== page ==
Stopping shopping #3

I’m 3 months into my non-shopping adventure and wanted to reflect on what I’ve noticed about this experience. For those of you who didn’t read my first and second posts about not shopping, I decided to not buy unneeded stuff (including new clothes, books, cards) and only spend on either things I really need – food, train ticket to get to work, birthday presents – or memories (like a meal out with Gregg, paying to go camping with friends). My intention was to live like this for three months (until today!) but feel already that this is more of a forever lifestyle than a short-term experiment.

When I started on 17 June, I feared that not shopping or buying would feel restrictive and uncomfortable but instead it has felt liberating. With spending off the table, I feel more present. Just like I do when I switch off my phone and decide to just be in the moment.

I have also noticed that I appreciate what I already have so much more than before. Not buying needlessly has made my possessions – my sunglasses, clothes, shoes, bags, books – have more worth to me than when I could replace them without much thought.

It also feels really good to be doing something so practical and proactive to support the environment. It’s lovely to know I’m playing my part in stopping the needless churn of stuff being produced.

I have bought a few things that I could have done without – ben and jerry’s vegan ice cream (it is bloody amazing!) and a new face wash (I’ve got enough micellar water to last me until Easter so didn’t need a new one but was starting to get spots so wanted to get something that would be more targeted towards my skin type).

I’ve also decided that I’m going to slightly relax on not buying coffees at work. I had committed to not buying any during my three months but have found it uncomfortable. It’s often a way that people get stuff done at work in a collegiate way – going to a nearby cafe, buying each other a drink and talking about shared issues and work. I want to be part of this community ritual and if that means spending £20 a month on coffee, that’s ok by me.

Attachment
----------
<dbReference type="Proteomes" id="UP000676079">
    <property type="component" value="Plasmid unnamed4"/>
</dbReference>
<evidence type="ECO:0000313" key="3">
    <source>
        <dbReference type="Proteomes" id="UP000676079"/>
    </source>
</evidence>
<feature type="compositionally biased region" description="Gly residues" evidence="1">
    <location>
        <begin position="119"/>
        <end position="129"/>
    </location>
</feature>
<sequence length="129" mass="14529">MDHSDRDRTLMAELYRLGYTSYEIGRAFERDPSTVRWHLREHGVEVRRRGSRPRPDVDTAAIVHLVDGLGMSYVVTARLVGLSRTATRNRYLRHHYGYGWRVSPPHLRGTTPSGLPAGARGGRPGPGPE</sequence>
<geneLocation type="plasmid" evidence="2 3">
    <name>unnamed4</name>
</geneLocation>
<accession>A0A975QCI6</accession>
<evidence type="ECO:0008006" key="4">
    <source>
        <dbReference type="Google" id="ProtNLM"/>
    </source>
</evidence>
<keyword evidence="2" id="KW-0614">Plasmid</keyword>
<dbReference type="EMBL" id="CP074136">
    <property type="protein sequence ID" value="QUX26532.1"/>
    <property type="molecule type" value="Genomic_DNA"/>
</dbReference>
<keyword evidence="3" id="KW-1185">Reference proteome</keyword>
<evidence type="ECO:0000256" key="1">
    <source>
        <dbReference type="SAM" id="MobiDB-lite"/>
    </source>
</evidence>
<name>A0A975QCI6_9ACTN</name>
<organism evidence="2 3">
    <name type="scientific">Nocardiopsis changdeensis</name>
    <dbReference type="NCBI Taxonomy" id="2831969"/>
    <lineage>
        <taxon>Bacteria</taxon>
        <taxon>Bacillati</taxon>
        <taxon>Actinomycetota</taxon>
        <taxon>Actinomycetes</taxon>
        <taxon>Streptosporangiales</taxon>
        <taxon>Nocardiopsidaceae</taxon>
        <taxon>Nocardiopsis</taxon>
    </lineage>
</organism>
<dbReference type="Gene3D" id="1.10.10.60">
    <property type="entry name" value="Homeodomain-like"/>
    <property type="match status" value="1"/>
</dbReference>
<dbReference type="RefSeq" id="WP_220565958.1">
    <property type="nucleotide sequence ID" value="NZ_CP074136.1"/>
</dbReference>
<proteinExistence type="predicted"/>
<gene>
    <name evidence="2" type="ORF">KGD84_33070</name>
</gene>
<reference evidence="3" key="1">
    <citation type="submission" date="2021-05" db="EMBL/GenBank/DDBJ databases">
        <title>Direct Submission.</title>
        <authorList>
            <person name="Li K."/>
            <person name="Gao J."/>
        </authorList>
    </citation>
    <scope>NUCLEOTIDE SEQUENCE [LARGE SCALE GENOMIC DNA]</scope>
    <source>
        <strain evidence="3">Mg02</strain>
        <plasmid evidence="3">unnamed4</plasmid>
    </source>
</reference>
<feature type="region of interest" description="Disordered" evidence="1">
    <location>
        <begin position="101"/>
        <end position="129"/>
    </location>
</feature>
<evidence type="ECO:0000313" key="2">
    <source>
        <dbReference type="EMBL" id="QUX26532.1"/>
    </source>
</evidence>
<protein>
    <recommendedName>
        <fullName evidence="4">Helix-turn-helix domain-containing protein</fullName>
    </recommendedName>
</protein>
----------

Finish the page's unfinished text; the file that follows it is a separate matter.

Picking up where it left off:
On the whole, I’ve now stopped spending and it feels good.

It feels like this is impacting others too. I’ve really appreciated talking to my mum and what this way of being might mean for Christmas – perhaps less stuff being bought, a focus on what people need instead of buying something that I’m not sure the other person will like just to give ‘enough’… It feels nice to consider Christmas in a simpler way – focusing on spending time with the people I love instead of worrying that I haven’t bought enough for people.

I also really appreciated the few days I spent with my auntie last week who made her way down to Brighton to meet Jenson. Agreeing that this time together would be our Christmas and birthday presents this year has taken the pressure off her buying stuff that she’s not sure we’ll like and I’ve valued the time together over any presents we might have bought each other.

So here I am, three months after I stopped shopping, committing to keep living this way of life. It feels good to have a goal, like a little challenge, and so I’m going to try living this way for a year – yes, a year! – until 17 June 2019.

I’m sure I’ll have moments of difficulty, when I want to buy stuff, but I know that I can make this work and I know that it’ll make a difference with savings, with appreciating what I have, with connecting more with people as I ask to borrow things like books instead of buying them myself.

I love the simplicity, how it allows me to have greater presence in the ‘now’ and I love the positive impact I’m having on the planet as I buy less stuff.

Long may it continue!

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Stopping shopping